A classroom sits empty ahead of the statewide school closures in Ohio.
A classroom sits empty ahead of the statewide school closures in Ohio in an effort to curb the spread of the coronavirus, inside Milton-Union Exempted Village School District in West Milton, Ohio, March 13, 2020.

Federal health officials will issue new guidelines for reopening U.S. schools after President Donald Trump criticized the current recommendations as tough, expensive and impractical.

The coronavirus pandemic forced nearly all public and private schools in the United States to lock their doors, and Trump is threatening to cut federal funding to schools that stay shut. 

“We want to reopen the schools. Everybody wants it. The moms want it, the dads want it, the kids want it. It’s time to do it,” Trump said in a meeting with health and education officials. 

Vice President Mike Pence, who leads the White House coronavirus task force, told reporters Wednesday that the Centers for Disease Control and Prevention would update its guidelines for safely reopening schools. It plans to announce the new recommendations next week.  

“We can’t let our kids fall behind academically,” Pence said. “It’s absolutely essential that we get our kids back into classrooms for in-person learning.” 

Children can spread virus

Doctors believe children 12 and younger have a low risk of getting sick from the coronavirus. But youngsters can still spread it to older people, including their parents.

The previous CDC recommendations for schools to avoid spreading COVID-19 include keeping classroom windows open, spacing desks at least 2 meters apart when possible, and keeping cafeterias and playgrounds closed.  

Trump tweeted: "I disagree with @CDC.gov on their very tough & expensive guidelines for opening schools. While they want them open, they are asking schools to do very impractical things."

A Trump tweet also indicated he thinks keeping schools shut hurts his chances of winning a second term.

“The Dems think it would be bad for them politically if U.S. schools open before the November Election, but is important for the children & families,” he wrote.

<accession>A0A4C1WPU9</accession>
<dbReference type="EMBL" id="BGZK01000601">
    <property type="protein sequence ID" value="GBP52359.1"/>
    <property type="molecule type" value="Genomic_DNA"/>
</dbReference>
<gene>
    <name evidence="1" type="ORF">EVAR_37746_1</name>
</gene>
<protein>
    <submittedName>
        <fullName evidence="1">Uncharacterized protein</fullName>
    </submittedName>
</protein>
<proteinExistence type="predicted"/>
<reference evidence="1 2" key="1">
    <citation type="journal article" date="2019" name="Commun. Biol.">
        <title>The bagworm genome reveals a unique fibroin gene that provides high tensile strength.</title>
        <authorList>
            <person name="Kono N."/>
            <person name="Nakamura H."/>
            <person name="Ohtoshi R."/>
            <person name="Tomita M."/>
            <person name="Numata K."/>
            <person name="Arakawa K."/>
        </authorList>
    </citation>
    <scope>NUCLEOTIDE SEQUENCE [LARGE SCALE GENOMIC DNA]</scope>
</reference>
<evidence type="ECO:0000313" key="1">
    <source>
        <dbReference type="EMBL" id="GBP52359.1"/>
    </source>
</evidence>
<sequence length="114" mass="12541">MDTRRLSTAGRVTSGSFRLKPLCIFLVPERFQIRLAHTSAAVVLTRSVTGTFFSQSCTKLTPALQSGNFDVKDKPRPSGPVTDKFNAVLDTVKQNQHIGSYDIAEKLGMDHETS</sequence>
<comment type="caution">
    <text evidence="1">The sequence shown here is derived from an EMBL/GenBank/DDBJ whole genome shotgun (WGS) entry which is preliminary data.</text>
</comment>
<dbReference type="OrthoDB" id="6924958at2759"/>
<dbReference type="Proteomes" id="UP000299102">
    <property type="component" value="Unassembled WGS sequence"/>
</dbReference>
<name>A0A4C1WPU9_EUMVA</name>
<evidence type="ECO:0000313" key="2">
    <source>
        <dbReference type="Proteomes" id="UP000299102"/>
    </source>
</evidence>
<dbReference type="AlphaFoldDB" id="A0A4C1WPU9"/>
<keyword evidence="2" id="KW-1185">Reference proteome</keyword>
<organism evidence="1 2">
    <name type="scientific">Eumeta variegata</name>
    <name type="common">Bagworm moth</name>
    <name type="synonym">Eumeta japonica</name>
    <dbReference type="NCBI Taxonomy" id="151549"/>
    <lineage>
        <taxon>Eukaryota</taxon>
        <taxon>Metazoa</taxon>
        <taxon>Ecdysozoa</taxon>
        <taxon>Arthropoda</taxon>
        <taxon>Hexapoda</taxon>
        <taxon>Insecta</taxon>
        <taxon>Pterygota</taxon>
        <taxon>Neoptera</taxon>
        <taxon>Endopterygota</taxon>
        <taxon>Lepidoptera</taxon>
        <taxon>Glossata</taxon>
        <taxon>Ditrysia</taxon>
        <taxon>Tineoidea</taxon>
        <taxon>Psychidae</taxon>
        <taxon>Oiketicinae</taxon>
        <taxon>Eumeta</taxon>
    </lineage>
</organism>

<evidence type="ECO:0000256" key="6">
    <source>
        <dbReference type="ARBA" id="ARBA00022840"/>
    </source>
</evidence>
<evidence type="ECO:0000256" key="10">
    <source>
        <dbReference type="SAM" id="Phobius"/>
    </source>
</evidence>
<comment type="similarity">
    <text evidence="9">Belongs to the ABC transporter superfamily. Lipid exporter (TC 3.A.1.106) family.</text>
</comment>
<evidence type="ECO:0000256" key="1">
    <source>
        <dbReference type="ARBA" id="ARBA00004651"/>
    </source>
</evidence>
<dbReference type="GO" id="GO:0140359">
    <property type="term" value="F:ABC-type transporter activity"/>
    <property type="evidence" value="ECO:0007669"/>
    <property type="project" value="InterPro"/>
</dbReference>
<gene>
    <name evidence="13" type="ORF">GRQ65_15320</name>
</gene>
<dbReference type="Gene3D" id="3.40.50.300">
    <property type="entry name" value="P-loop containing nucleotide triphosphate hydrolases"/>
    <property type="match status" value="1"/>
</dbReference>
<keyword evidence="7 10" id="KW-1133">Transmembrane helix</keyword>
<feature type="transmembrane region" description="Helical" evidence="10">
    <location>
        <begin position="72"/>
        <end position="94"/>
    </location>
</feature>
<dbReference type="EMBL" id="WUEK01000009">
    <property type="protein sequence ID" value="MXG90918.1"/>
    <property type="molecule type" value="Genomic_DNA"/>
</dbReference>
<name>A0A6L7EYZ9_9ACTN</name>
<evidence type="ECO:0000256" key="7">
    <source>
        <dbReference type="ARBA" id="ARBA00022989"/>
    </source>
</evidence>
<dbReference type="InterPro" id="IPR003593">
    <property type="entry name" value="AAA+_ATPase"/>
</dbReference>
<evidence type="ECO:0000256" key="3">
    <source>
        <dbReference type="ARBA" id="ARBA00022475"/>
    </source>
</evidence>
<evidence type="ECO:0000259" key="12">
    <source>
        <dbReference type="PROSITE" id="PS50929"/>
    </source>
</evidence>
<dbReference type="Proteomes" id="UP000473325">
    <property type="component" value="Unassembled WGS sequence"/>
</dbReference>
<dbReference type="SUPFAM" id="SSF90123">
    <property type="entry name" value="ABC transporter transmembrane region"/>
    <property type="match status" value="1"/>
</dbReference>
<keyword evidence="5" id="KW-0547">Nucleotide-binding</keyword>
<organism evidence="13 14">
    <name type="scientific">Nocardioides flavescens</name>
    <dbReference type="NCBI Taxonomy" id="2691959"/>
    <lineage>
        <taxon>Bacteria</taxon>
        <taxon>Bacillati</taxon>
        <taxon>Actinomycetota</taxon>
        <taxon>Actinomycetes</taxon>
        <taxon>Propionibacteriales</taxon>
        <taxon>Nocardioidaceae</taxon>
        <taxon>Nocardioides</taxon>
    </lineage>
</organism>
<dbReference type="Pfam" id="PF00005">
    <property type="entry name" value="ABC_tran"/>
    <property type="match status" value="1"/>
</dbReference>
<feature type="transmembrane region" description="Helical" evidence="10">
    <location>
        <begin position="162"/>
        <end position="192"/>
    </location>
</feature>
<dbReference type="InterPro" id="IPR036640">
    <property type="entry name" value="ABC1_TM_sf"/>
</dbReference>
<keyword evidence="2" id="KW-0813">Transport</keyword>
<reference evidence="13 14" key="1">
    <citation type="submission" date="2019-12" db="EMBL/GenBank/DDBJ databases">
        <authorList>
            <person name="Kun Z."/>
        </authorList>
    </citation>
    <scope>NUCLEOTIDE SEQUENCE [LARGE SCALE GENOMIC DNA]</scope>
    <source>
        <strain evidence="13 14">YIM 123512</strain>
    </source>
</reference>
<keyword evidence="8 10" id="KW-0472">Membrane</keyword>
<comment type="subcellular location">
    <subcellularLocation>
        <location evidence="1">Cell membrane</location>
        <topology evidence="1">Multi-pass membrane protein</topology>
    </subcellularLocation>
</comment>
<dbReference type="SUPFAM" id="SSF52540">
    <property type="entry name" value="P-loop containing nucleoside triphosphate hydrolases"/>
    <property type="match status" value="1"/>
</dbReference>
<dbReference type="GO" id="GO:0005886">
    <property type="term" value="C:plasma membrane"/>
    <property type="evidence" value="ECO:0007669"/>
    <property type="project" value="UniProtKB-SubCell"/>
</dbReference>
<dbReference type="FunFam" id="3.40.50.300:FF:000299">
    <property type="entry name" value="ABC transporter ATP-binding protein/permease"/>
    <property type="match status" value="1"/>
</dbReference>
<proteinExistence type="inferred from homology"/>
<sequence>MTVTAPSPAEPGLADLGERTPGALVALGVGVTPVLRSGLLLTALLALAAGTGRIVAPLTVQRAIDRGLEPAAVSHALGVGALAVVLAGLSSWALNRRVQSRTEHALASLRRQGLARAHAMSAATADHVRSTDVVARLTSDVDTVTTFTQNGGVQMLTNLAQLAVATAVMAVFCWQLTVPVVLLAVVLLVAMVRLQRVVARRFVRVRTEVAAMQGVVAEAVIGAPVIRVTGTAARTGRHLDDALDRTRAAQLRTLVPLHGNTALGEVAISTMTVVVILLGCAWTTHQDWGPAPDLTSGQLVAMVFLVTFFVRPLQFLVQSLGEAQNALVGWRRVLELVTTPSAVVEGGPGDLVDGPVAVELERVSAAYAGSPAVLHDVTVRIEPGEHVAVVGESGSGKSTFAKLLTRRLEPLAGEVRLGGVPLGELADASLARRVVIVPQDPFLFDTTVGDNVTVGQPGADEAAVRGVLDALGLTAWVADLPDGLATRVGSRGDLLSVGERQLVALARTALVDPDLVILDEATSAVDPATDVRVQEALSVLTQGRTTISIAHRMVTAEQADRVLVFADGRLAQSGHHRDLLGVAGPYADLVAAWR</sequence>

FILE - In this April 25, 2018 photo NEA President Lily Eskelsen Garcia speaks at the #RedForEd Walkout, March and Rally news conference in Phoenix, Arizona. Garcia challenged President Trump to sit in a classroom without health precautions.

The head of the National Education Association, the country’s largest teachers union, dared Trump to visit a classroom full of young pupils if health precautions have not been taken.  

“I double dog dare Donald Trump to sit in a class of 39 sixth-graders and breathe that air without any preparation for how we’re going to bring our kids back safely,” association President Lily Eskelsen García said on CNN. 

U.S. Health and Human Services Secretary Alex Azar said “reopening schools safely may be the single most important thing that we can do to support healthy families during this pandemic.” 

“Reopening schools comes with some risk, but there are risks to keeping kids at home, too. At home, kids aren’t benefiting from social stimulation. They may be falling behind in learning. They may be more vulnerable to abuse that goes unreported by the mandatory reporters in our school system. They may not be getting special services.” 

New cases in Tulsa

Also Wednesday, the Tulsa, Oklahoma, health director said Trump’s campaign rally there late last month “more than likely contributed” to a surge in new COVID-19 cases in Tulsa County. 

"In the past few days, we've seen almost 500 new cases, and we had several large events just over two weeks ago, so I guess we just connect the dots," Dr. Bruce Dart said. 

Dart said there were 172 cases the week before the Trump rally. 

Trump campaign spokesman Tim Murtaugh said the campaign went above and beyond to make sure everyone who attended was protected, including temperature checks and hand sanitizers. But reporters said almost no one was wearing the masks that were handed out.  

Murtaugh lashed out at the media for blaming Trump supporters for a jump in coronavirus cases, but not the thousands that he said “looted, rioted and protested” during the president's appearance.

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